Neuromodulation device for PTSD treatment from GrayMatters snags FDA nod

Post-traumatic stress disorder (PTSD) treatment typically takes a two-pronged approach: talk therapy and medications combined to help manage symptoms. Now, a newly FDA-cleared device adds a third option in the form of self-guided neuromodulation.

The regulatory clearance went to GrayMatters Health, an Israeli startup developing a noninvasive neurostimulation device aimed at helping PTSD patients retrain their brain to minimize and control the condition’s symptoms. In its announcement this week, GrayMatters said its Prism technology is now the first such neuromodulation system to receive the FDA’s blessing as an adjunct PTSD treatment.

The Prism system relies on what GrayMatters has termed its EEG-fMRI-Pattern mechanism, or EFP. The Prism technology performs a series of electroencephalograms—focusing specifically on activity in the amygdala, the brain's emotional center—to build what the company calls an EFP biomarker.

During each 30-minute session, while interacting with audio-visual software that GrayMatters developed, patients are repeatedly instructed to find a mental strategy—such as thinking of a specific memory or focusing on a certain emotion—that will calm down a noisy and chaotic scene they're viewing.

The process, which compares the patients’ real-time EEG data to the EFP biomarker to continuously adjust the onscreen situations, is known as neurofeedback. The theory behind the technology is that by seeing visual proof of how certain mental strategies can alter a virtual scene, patients will be able to learn how to consciously control their brain waves in real-life situations, too.

The FDA’s clearance came after GrayMatters submitted results from a study of 79 chronic PTSD patients. Though the company hasn’t yet published those results, Charlie Marmar, M.D., principal investigator at the study’s NYU Langone site, said in this week’s release that the trial's findings confirmed the safety and efficacy of the neuromodulation system.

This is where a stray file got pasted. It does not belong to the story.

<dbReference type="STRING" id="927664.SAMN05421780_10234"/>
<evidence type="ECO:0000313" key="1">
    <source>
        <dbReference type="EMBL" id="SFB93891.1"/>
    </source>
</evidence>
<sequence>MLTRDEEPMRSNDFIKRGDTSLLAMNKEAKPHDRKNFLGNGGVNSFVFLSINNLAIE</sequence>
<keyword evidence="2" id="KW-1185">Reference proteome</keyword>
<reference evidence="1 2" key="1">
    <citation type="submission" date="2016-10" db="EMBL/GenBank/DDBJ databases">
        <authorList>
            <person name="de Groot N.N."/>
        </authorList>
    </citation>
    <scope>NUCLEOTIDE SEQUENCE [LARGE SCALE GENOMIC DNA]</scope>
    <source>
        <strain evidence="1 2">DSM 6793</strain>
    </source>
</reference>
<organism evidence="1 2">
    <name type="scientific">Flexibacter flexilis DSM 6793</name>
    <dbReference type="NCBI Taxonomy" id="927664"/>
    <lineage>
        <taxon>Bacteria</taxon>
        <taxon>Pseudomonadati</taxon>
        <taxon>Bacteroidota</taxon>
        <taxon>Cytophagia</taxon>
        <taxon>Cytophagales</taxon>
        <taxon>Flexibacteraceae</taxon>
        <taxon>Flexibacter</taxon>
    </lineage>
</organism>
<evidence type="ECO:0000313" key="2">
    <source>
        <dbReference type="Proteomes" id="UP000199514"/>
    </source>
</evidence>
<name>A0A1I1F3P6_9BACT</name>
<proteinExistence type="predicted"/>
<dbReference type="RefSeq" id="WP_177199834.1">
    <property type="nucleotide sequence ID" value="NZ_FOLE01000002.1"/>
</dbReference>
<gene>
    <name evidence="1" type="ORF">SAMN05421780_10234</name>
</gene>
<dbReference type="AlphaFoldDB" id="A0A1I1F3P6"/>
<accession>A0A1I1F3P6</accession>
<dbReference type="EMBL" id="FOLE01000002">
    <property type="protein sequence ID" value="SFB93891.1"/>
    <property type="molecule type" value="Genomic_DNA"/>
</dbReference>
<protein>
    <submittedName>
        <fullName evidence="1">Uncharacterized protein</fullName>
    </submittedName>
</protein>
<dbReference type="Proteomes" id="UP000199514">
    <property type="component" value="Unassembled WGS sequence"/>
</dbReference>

“Results demonstrated a high rate of symptom improvement, a low rate of adverse event and a low attrition rate,” Marmar noted. “I am encouraged that Prism, as an adjunctive therapy, will significantly benefit patients with PTSD and allow clinics to offer more options and better outcomes.”

This first FDA clearance is just the beginning, according to GrayMatters. For one thing, the company is continuing its studies of the PTSD treatment—including with the recent launch of a large study in Germany backed by a grant from the EU, noted co-founder Rani Cohen in the press release.

For another, it’s planning to expand the Prism system into other conditions such as depression, anxiety, attention deficit hyperactivity disorder and borderline personality disorder, CEO Oded Kraft said in the announcement. Plus, Kraft added, “Looking ahead, the company also plans to use deidentified data collected throughout Prism treatments to develop treatment predictors, patient management tools and treatment personalization.”